S. Qiouyi Lu is a writer, artist, narrator, and translator; their short stories have appeared in Strange Horizons and Daily Science Fiction, and their poetry has appeared in Uncanny and Liminality. They are a 2016 graduate of the Clarion West writers workshop. Visit their site at s.qiouyi.lu or follow them on Twitter at @sqiouyilu.
Hello everyone! The migration to WordPress is now complete; everything on the front end should be the same except for some minor aesthetic changes. If emails to the arsenika.ink domain bounce, please feel free to copy our alternate email address at firstname.lastname@example.org.
I’m still in the process of replying to submissions from the last two submissions periods and will have all responses sent by December 31. I will be transitioning to either Submittable or Moksha for future submissions to streamline the process for writers and editors alike.
Thank you for your patience. I’ve had a lot of disability and personal circumstances that have caused delays with Arsenika, but this transition should help get everything back up to speed.
When the world around us is dark, it’s difficult to find the motivation to produce art. Yet art is one of the things that sustains us through hard times—art can fight back, offer us a moment of calm, connect people across places and time… With that in mind, I’m proud to present Issue 2 of Arsenika, which offers work that’s both challenging and magical, that shines in spite of—or perhaps because of—the difficult times we live in.
Hamilton Perez’s “The Scarecrows’ Daughter” offers an desolate picture of power and control, of blood magic and the choices we make. “Only the Trees” by Marina Berlin echoes those themes while illuminating the delicacy of life and personal relationships. “two am” by Kiara E. Bell offers a moment of beauty, a glimpse at the ethereal in something otherwise ordinary.
“Homebrew Wine Recipes for Favourable Effects, from the Regrettable Life of Mrs Poulman” by Matt Dovey makes use of a creative format to tell a life’s tale with a happy ending, while Brandon O’Brien’s “The Metaphysics of a Wine, in Theory and Practice” contrasts two modes of approaching intimacy. Finally, Hester J. Rook’s “Sealskinned, Crowned” is a luscious, sensory delight that captures a vivid scene.
I hope you’ll find something within these pages that resonates with you and helps you keep going when things get tough. As always, we appreciate your continued support, and we’re glad to have you here.
The response to the first submissions period for Arsenika was massive—we received over 800 submissions from more than 35 countries. Many of the pieces were excellent, and it was difficult to make the final decisions. But ultimately we culled the issue down to the six pieces here, with authors representing five different countries.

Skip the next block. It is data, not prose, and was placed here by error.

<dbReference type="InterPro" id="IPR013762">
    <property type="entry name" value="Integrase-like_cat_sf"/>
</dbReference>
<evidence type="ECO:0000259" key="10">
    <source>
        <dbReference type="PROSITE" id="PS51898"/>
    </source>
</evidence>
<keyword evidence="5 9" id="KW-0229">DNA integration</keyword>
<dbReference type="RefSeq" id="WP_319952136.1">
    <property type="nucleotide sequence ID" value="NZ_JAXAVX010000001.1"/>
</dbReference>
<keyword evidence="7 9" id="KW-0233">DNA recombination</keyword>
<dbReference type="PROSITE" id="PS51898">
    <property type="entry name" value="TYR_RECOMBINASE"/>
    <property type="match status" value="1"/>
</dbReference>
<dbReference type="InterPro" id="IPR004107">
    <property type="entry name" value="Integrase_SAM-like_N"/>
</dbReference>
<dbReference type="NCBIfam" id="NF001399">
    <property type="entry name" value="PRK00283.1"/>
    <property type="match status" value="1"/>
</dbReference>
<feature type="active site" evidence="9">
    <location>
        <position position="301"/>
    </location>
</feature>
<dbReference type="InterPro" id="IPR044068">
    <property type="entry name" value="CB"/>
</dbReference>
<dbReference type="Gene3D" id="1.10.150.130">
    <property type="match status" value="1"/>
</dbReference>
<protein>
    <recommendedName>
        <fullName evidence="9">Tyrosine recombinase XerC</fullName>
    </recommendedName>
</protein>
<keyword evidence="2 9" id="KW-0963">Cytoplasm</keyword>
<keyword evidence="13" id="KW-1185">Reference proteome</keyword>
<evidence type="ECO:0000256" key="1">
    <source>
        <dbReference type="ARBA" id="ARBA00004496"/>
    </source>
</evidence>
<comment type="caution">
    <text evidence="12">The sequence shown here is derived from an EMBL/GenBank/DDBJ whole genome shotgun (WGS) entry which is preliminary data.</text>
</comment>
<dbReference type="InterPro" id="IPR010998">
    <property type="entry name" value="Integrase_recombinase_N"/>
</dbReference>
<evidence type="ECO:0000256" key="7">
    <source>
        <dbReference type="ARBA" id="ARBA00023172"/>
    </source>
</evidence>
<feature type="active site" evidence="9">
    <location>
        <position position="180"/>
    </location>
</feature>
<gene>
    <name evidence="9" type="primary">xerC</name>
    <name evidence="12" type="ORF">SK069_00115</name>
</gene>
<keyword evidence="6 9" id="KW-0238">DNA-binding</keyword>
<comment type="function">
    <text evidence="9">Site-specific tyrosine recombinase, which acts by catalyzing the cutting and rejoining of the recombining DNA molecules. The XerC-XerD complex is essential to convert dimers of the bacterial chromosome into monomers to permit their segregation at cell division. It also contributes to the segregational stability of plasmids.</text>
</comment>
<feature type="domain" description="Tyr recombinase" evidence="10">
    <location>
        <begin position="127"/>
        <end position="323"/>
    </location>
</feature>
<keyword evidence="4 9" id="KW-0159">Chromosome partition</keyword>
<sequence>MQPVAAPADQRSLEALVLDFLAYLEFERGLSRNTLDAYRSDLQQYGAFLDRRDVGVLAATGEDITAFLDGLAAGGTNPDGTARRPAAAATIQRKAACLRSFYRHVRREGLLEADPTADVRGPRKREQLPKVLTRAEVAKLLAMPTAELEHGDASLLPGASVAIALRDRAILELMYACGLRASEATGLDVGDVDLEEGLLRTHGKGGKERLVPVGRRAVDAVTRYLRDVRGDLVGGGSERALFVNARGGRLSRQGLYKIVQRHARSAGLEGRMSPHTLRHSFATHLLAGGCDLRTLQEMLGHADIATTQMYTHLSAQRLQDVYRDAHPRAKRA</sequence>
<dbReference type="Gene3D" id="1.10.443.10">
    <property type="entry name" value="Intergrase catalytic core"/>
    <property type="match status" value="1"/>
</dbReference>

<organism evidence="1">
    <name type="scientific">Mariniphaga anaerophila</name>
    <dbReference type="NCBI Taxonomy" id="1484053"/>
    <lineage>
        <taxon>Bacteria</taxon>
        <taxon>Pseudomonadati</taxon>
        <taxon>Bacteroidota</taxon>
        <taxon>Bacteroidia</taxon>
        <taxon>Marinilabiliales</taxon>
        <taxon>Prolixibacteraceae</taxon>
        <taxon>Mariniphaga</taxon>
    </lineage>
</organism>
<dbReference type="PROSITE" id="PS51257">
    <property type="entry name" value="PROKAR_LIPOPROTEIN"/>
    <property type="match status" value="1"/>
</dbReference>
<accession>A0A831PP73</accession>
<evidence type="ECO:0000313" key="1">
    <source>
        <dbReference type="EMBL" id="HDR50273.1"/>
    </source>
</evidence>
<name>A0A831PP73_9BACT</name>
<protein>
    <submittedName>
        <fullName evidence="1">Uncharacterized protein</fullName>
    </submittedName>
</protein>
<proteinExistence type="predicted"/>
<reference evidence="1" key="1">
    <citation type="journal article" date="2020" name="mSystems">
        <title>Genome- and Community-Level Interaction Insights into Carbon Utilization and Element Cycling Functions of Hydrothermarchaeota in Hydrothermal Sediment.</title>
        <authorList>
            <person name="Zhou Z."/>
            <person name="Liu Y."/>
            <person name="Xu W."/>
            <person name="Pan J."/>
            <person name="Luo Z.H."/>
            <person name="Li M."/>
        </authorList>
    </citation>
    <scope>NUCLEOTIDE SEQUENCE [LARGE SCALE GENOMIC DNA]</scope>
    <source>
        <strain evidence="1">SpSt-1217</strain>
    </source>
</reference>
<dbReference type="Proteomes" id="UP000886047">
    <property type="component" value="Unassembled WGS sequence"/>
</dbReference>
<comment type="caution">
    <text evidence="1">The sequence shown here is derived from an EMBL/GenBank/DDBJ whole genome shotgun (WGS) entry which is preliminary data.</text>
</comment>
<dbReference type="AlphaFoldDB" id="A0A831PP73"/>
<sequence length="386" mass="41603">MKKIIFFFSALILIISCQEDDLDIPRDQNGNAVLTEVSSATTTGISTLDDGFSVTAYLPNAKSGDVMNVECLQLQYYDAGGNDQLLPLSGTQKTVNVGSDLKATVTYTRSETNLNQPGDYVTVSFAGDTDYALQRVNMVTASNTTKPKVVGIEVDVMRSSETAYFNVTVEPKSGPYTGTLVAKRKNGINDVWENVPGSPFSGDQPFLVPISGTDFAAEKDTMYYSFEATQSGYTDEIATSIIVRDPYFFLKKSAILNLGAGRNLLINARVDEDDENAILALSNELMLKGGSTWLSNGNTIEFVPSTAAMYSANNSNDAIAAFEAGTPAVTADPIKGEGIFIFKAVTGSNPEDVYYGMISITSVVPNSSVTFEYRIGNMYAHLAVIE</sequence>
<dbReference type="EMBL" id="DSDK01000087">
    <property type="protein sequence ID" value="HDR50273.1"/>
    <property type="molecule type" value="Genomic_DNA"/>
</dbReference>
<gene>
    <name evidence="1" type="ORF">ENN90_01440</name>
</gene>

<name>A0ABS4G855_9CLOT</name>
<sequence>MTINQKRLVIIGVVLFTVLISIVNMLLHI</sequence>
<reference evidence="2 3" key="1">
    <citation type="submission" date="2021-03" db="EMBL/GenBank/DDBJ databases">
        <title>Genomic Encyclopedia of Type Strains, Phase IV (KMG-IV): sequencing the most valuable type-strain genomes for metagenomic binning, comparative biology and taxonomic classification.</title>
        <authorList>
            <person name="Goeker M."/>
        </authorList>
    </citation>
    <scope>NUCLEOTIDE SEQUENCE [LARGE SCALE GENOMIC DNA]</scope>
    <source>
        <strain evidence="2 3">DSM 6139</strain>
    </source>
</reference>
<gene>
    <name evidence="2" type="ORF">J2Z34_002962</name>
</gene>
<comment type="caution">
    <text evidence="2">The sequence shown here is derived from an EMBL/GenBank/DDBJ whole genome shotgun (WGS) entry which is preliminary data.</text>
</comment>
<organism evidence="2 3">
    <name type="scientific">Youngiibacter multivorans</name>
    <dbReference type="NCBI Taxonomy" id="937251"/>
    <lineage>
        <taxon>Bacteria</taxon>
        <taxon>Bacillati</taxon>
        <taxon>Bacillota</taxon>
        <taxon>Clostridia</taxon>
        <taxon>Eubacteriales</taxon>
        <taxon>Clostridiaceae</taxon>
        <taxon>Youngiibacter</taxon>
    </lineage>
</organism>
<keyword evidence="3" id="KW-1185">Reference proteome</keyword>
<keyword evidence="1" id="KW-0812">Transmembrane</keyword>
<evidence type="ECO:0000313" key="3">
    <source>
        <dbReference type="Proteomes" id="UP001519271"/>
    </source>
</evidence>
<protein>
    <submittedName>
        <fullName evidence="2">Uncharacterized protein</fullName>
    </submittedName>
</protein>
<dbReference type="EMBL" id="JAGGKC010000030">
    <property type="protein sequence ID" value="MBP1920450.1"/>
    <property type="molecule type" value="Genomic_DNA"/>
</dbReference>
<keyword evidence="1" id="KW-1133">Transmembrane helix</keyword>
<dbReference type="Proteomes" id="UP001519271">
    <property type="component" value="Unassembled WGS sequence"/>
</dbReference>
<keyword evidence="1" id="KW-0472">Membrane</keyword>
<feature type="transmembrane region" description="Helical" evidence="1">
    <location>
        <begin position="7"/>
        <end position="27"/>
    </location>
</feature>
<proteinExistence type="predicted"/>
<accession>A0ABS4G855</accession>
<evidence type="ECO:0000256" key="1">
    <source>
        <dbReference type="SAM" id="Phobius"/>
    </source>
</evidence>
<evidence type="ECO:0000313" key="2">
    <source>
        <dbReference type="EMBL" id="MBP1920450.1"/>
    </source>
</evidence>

Laurel Amberdine’s “Reflected Across the Dark” is a glimpse into a world devastated by a supernatural phenomenon; Tlotlo Tsamaase’s “Mirror, Reflect Our Unknown Selves” underscores the themes of sisterhood that Amberdine initially explores while commenting on beauty standards and personhood. “White Herons” by Lana Bella is gorgeous, a delight of complex imagery and grace.
L Chan’s “Praying to the God of Small Chances” offers us a different window into a loss that hasn’t yet come to pass, that might not come to pass. “the lagahoo speaks for itself” by Brandon O’Brien offers a voice to the monstrous, and “if ink could flow backward” by M. Darusha Wehm is our first interactive piece, one that speculates on possible futures, alternate presents.
All of the authors in this issue have done a wonderful job of taking the broadness of the term “speculative” and spinning it in their own ways. From the global scale of “Reflected Across the Dark” to the intimacy of “Praying to the God of Small Chances,” the authors in this issue each bring their own perspectives to their stories that make them their own.
As we continue to grow, I hope to keep prioritizing diversity both within the stories and among the authors. We thank you for all the support you’ve shown us so far and hope you enjoy this issue.
Mary Oliver’s “The Uses of Sorrow” opens with the parenthetical “(in my sleep I dreamed this poem)“—I could say the same for Arsenika: the magazine grew out of a literal dream that then became steadily more concrete.
Issue 0 collects a range of poetry and prose to give a guideline for what Arsenika is looking for: words that shine and shimmer; emotional arcs that leave you breathless with the punches they deliver. This doesn’t mean that there isn’t room for humor or lightness; it’s more of a know-it-when-you-see-it quality, an element of otherworldliness that lingers after you’ve finished reading the piece.
Our flash fiction for this quarter includes the gorgeous piece “Letter From an Artist to a Thousand Future Versions of Her Wife” by JY Yang, a meditation on loss and longing across the whole of space; and “Not an Ocean, But the Sea” by Nino Cipri, a lighter piece that nonetheless conveys a vast sense of wonder even in the space of a single apartment.
We feature four poems in this issue: “The devil riding your back” by Nicasio Andrés Reed takes us across earth-shattering moments, whereas “Speaking Language” by Betsy Aoki offers a quieter resistance. “Jupiter of Jupiter” by Lora Gray takes us again to space and its majesty, while “White Bread Mother” by Kate Lechler brings us back to earth with its clear yet haunting imagery.
I’m starting Arsenika small, just a handful of poems and a couple pieces of flash fiction each issue, funded out-of-pocket by my one-person team. In time, I hope to grow the magazine so that we can pay pro rates for fiction and poetry. You can help us reach our goals by subscribing to our (http://patreon.com/arsenika)[Patreon] or (http://arsenika.ink/support)[making a one-time donation]. Back issues are also (http://arsenika.ink/archives/issues/)[available for purchase] in ePub, mobi, and PDF formats.